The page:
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Throughout the medieval period it was believed that the only way to keep order was to make sure that the people were scared of the punishments given for crimes committed. For this reason all crimes from stealing to burglary of houses to murder had harsh punishments.
Although there were gaols, they were generally used to hold a prisoner awaiting trial rather than as a means of punishment. Fines, shaming (being placed in stocks), mutilation (cutting off a part of the body) or death were the most common forms of medieval punishment.
There was no police force in the medieval period so law-enforcement was in the hands of the community.
The Manorial Court (Trial by Jury)
The manorial court dealt with all but the most serious crimes. It was held at various intervals during the year, and all villagers had to attend or pay a fine. All men were placed in groups of ten called a tithing. Each tithing had to make sure that no member of their group broke the law. If a member of a tithing broke a law then the other members had to make sure that he went to court.
The Lord’s steward was in charge of the court. A jury of twelve men was chosen by the villagers. The jury had to collect evidence and decide whether the accused was guilty or not guilty and, if found guilty, what the medieval punishment should be.
The King’s Court (Trial by Ordeal)
Serious crimes were heard by the King’s court. The accused had to face trial by ordeal to decide whether they were guilty or not guilty.
Ordeal by Fire
The accused had to pick up a red hot iron bar and hold it while they walked three or four paces. Their hand was then bandaged. After three days they had to return to the court where the bandages were removed. If the wound was beginning to heal they were innocent but if the wound showed no sign of healing then they were pronounced Guilty.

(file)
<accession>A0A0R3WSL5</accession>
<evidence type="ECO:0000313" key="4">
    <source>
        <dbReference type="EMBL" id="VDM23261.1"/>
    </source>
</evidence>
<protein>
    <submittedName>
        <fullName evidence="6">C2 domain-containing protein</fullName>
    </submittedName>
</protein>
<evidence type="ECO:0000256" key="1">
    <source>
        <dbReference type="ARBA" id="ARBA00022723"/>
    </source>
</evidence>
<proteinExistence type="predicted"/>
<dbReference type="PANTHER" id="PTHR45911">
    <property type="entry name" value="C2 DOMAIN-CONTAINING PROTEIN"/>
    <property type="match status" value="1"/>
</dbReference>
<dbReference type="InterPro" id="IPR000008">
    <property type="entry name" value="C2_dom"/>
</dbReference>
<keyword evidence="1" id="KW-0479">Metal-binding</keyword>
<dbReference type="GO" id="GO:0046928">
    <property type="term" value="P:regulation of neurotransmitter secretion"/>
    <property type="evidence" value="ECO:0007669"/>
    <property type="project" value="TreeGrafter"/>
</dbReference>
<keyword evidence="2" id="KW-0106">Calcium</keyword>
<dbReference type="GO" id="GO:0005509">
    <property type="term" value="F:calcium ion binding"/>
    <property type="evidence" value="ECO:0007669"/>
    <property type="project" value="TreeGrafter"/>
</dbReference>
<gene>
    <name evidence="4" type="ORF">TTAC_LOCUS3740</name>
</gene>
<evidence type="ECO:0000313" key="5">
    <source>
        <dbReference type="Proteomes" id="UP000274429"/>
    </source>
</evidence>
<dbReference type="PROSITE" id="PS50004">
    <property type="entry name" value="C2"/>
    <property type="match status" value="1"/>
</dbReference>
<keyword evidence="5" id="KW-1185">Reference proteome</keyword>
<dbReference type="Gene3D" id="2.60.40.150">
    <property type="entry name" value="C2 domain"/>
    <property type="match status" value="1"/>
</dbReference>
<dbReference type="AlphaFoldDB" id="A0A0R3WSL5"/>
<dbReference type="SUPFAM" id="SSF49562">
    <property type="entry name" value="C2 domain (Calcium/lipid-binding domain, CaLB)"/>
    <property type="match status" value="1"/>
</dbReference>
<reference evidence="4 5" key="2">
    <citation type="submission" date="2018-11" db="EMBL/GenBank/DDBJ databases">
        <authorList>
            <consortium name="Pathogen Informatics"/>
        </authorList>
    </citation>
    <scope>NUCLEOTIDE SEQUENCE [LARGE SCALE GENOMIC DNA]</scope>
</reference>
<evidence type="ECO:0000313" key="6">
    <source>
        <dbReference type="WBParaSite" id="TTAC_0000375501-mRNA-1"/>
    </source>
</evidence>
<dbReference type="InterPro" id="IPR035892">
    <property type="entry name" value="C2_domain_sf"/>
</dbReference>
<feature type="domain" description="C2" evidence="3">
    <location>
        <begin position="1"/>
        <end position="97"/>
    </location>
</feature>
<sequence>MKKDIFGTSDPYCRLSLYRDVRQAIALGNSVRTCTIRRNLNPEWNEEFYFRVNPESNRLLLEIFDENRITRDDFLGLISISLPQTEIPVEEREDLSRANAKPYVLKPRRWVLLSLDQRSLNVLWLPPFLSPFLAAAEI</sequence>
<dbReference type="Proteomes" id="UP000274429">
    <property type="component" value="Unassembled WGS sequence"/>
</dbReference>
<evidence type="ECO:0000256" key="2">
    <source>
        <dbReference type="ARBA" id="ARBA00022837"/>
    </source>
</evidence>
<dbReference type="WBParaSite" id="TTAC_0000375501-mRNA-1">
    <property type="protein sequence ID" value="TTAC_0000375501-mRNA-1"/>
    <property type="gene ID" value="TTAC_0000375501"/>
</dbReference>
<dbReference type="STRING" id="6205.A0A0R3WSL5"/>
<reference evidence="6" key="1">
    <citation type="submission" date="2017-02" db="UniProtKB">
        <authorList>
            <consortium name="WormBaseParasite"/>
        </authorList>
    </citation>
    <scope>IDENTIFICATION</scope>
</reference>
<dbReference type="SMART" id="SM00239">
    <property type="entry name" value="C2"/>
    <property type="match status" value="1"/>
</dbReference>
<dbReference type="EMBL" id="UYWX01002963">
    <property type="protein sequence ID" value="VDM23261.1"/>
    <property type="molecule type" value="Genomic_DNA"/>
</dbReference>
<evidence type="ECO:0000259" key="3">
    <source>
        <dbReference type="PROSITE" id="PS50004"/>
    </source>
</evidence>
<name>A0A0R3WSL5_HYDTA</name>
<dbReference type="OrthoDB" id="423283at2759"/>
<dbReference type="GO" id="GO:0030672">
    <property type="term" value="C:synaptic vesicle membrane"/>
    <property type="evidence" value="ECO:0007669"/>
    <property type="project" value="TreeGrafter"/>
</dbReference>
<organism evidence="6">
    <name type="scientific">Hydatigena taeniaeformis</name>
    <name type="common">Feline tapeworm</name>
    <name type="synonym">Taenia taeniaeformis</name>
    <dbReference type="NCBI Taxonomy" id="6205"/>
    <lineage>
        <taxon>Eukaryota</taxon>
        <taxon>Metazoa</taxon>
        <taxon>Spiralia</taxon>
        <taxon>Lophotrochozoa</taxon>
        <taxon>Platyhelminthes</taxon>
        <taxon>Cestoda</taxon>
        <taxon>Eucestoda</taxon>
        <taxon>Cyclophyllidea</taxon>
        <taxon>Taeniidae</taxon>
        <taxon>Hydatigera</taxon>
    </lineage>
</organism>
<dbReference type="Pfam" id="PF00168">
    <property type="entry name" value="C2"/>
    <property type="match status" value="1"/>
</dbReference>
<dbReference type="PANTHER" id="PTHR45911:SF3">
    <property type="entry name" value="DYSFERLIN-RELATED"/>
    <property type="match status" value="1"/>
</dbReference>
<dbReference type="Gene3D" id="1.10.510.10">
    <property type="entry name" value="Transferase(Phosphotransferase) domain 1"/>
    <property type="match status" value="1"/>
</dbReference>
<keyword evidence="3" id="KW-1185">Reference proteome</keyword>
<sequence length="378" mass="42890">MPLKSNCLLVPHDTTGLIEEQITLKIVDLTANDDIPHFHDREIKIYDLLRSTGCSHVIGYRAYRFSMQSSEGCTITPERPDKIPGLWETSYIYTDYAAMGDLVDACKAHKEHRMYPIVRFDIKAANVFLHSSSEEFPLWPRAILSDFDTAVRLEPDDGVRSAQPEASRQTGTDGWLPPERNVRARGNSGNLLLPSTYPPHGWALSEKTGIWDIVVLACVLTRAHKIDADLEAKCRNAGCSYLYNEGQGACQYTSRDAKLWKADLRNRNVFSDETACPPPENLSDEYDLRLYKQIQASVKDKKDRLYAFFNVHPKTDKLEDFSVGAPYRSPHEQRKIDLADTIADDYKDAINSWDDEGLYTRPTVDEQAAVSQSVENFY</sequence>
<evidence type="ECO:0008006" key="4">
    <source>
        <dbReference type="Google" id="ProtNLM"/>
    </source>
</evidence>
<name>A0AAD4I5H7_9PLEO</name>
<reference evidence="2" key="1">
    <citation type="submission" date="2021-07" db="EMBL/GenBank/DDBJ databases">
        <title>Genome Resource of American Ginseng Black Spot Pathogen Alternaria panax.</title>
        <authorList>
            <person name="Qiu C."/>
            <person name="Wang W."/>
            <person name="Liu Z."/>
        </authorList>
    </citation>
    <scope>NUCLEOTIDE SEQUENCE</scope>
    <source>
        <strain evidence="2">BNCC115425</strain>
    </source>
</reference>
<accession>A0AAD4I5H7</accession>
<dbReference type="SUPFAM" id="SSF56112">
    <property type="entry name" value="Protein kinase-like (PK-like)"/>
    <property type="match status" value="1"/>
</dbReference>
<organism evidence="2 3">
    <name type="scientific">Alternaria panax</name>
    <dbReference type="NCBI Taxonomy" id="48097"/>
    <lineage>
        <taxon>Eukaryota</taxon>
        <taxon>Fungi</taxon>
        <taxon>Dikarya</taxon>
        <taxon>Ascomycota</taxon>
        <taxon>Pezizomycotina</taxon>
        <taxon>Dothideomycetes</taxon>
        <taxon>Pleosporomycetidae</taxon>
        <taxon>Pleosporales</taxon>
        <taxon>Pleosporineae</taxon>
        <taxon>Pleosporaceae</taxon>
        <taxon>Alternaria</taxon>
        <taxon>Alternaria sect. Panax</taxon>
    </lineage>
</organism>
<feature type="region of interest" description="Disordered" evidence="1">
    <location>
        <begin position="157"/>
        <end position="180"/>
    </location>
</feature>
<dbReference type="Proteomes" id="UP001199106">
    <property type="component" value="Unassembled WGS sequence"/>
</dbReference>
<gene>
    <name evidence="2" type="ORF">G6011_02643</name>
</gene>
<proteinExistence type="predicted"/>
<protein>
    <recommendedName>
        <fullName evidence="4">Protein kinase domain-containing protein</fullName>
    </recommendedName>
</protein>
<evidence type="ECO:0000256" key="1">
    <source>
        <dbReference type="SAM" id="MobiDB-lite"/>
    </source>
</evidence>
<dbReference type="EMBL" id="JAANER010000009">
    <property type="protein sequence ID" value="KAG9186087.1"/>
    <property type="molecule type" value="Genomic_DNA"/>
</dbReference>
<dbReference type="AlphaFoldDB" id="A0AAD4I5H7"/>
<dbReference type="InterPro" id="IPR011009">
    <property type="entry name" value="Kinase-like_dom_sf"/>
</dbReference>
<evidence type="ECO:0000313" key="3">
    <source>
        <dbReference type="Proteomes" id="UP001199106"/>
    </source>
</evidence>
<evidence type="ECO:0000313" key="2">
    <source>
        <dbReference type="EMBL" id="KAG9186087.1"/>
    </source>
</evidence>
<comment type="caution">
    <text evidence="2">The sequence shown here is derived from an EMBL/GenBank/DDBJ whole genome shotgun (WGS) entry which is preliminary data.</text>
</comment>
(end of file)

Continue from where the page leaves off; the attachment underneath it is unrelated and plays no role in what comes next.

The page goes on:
Ordeal by Water
The accused had their hands and feet tied together. They were then thrown into water. If they floated they were guilty but if they sank they were innocent.
Ordeal by Combat
Noblemen would fight (usually to the death) in combat with their accuser. The winner of the battle would be considered to be in the right.
After 1215 Trial by Ordeal was replaced by Trial by Jury
For more information on counter-intuitive facts of ancient and medieval history, see Anthony Esolen’s The Politically Incorrect Guide to Western Civilization © 2008. You can find it at Amazon or Barnes & Noble.
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Below you will find three outstanding thesis statements / paper topics on Crime and Punishment by Fyodor Dostoevsky that can be used as essay starters. All five incorporate at least one of the themes found in the text and are broad enough so that it will be easy to find textual support, yet narrow enough to provide a focused clear thesis statement. These thesis statements offer a summary of different elements that could be important in an essay but you are free to add your own analysis and understanding of the plot or themes to them. Using the essay topics below in conjunction with the list of important quotes from Crime and Punishment by Fyodor Dostoyevsky, you should have no trouble connecting with the text and writing an excellent essay.